Part 2: Public Texts with Kartik Shanker and HS Sudhira at IIHS

This is the second post in a series about Public Texts sessions that I organise as a part of my work with IIHS. If you missed the first post, catch up on it here before you read further!

I was extremely excited for this session with ecologist Kartik Shanker and researcher HS Sudhira talking about sea turtle conservation in India (Thu, 2 May, 6.30 pm, IIHS). In this session titled Slow and Steady, they discussed his book, From Soup to Superstar (Harper Litmus, 2015). From Soup to Superstar, which I read almost 250 pages of before the event, is a comprehensive account of the history of marine conservation in India. Shanker wrote this book as a New India Foundation Fellow in 2009.

I could not have found a better person than HS Sudhira to be in conversation with him. HS Sudhira is the Director of Gubbi Labs which does independent research on sustainable ecosystems. He knew as much about conservation as Shanker and enriched the quality of the discussion immensely. I was super excited about this one because it’s such an important conversation to have in the current socio-political climate where some people in power claim that climate change is not real.

I was nervous too because it was my first time managing the session single-handedly without Rekha. She was out of town on the day of the event which meant that I had to smile and wave and be social. Not my scene.

My impression from the 250 pages of From Soup to Superstar that I read was that it’s an important book. It talks about India’s history of sea turtle conservation through the stories of its biggest champions, Satish Bhaskar, Vijaya, Rom Whitaker and CS Kar among others. It gives credit where it’s due to individuals within the government functions and outside who pushed for changes that eventually tipped the scale in the turtles’ favour. We need more Kartik Shankers in academia who can write about their work interestingly; interestingly being the operative word. And for that to happen I believe that writing should be not be an afterthought or a mandatory output. It should be a skill taught to all professionals.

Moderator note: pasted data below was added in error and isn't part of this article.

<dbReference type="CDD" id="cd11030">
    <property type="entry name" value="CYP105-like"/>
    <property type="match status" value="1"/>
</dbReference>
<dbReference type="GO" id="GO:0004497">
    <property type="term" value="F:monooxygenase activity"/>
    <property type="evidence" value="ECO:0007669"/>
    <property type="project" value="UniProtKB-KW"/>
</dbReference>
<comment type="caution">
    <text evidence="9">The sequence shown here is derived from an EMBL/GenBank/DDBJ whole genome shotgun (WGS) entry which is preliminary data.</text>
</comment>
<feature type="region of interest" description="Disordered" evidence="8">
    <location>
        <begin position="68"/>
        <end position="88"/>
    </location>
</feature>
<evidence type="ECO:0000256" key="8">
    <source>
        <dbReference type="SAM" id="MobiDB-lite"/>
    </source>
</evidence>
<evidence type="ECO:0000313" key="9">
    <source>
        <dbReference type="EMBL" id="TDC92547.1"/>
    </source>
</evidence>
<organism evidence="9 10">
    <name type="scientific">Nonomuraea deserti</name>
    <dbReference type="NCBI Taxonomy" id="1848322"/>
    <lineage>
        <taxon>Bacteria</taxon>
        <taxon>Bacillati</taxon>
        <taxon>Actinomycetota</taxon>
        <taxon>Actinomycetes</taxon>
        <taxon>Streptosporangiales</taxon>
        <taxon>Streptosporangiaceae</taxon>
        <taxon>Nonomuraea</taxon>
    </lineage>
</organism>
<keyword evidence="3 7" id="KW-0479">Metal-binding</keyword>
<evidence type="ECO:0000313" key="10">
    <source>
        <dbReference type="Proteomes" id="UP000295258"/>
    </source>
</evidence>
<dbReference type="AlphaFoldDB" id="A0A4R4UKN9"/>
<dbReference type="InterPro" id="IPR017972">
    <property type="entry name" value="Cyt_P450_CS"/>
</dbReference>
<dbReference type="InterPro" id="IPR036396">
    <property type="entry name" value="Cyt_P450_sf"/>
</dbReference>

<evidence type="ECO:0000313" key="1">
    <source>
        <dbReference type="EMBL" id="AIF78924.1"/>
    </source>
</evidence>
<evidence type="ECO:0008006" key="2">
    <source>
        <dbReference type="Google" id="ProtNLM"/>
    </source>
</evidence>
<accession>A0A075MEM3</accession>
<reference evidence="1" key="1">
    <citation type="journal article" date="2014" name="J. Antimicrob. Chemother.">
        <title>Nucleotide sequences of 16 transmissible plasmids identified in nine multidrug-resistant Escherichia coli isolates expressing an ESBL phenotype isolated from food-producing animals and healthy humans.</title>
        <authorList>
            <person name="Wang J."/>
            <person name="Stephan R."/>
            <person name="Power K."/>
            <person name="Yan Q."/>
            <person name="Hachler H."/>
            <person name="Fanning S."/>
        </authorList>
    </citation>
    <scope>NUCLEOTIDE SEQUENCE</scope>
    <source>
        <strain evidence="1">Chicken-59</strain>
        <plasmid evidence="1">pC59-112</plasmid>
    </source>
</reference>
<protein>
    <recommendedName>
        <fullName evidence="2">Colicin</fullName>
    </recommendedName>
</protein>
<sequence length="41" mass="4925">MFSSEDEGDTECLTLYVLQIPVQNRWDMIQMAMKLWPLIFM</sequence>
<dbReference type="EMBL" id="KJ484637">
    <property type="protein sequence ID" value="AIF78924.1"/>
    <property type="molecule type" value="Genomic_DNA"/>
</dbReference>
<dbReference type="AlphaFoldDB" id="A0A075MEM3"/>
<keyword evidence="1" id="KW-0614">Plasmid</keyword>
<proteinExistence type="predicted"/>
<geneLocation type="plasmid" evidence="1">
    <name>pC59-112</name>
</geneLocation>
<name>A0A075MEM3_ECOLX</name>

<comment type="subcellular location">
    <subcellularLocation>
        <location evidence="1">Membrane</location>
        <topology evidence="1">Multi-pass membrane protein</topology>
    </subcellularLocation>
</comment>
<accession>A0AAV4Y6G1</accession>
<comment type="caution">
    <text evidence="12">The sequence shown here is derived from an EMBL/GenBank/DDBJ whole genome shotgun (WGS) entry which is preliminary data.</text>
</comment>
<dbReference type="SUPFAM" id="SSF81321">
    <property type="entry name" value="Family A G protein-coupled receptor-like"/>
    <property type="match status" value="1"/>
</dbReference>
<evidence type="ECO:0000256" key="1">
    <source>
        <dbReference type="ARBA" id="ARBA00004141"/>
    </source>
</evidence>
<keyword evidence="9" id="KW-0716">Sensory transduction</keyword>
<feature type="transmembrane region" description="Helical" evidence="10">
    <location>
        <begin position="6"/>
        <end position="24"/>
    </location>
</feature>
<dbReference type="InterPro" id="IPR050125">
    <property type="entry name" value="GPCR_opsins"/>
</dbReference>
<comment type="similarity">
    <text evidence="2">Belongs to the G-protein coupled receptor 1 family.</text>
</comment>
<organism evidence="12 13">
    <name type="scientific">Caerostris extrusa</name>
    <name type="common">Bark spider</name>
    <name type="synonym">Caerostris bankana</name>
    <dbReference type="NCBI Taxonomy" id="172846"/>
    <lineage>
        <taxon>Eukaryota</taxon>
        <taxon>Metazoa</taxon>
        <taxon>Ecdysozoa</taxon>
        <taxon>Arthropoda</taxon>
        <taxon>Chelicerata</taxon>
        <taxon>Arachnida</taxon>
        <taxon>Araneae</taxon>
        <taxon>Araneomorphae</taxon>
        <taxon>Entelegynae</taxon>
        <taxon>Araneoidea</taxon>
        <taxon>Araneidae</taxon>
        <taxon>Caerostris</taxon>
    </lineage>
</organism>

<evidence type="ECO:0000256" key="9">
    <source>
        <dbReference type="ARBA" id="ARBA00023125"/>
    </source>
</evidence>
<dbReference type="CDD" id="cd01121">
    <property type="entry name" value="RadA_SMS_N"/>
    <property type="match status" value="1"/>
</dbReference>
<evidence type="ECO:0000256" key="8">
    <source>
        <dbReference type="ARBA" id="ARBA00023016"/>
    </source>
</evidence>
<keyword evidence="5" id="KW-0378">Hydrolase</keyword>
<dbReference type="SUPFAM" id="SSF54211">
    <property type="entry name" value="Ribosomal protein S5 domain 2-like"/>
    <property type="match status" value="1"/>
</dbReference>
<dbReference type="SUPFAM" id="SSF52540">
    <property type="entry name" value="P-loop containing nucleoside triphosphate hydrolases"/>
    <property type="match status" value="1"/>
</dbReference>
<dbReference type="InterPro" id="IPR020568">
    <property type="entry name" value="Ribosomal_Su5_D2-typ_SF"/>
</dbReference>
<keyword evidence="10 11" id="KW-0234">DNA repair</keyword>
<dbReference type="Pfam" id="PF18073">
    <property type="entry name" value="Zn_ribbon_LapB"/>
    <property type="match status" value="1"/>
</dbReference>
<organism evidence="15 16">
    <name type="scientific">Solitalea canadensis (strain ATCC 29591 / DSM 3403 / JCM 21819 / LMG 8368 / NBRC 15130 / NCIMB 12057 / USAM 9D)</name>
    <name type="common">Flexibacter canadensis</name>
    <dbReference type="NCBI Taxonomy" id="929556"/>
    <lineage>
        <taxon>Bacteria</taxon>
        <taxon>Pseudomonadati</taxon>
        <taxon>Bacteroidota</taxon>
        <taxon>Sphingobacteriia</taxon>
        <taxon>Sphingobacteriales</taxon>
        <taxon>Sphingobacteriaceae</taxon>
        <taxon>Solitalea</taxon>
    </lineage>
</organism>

Coming off the success of our previous session, All Characters are Tamil, I was hoping for the room to be full but the realist in me was prepared for a poor turnout. This session had 25 people in the audience. I was disappointed with the turnout because I think people ought to be more interested in animals and the natural world. I was also upset since I find it hard to imagine how humans think of themselves as being separate from the environment. Before this spirals into gloom, I was extremely grateful that Thej and Yasho showed up for moral support and kept me calm. I couldn’t have done it without them.

I thought the session itself went well. Kartik Shanker was a natural before the audience and Sudhira, though not very audible, moderated the session with great nuance. It’s always a pleasure to listen to two passionate people talk about something they love. The audience was engaged and asked interesting questions. My measure for a successful Public Texts is when the discussion starts with the book but expands into larger questions. By that logic, this session was great since it ended up discussing the politics of conservation and its livelihood costs.

The next Public Texts session is on Fri, 31 May from 6.30 pm. It will be children’s book author Asha Nehemiah in conversation with writer and editor Bijal Vachharajani about secret hair oil formula, among other things!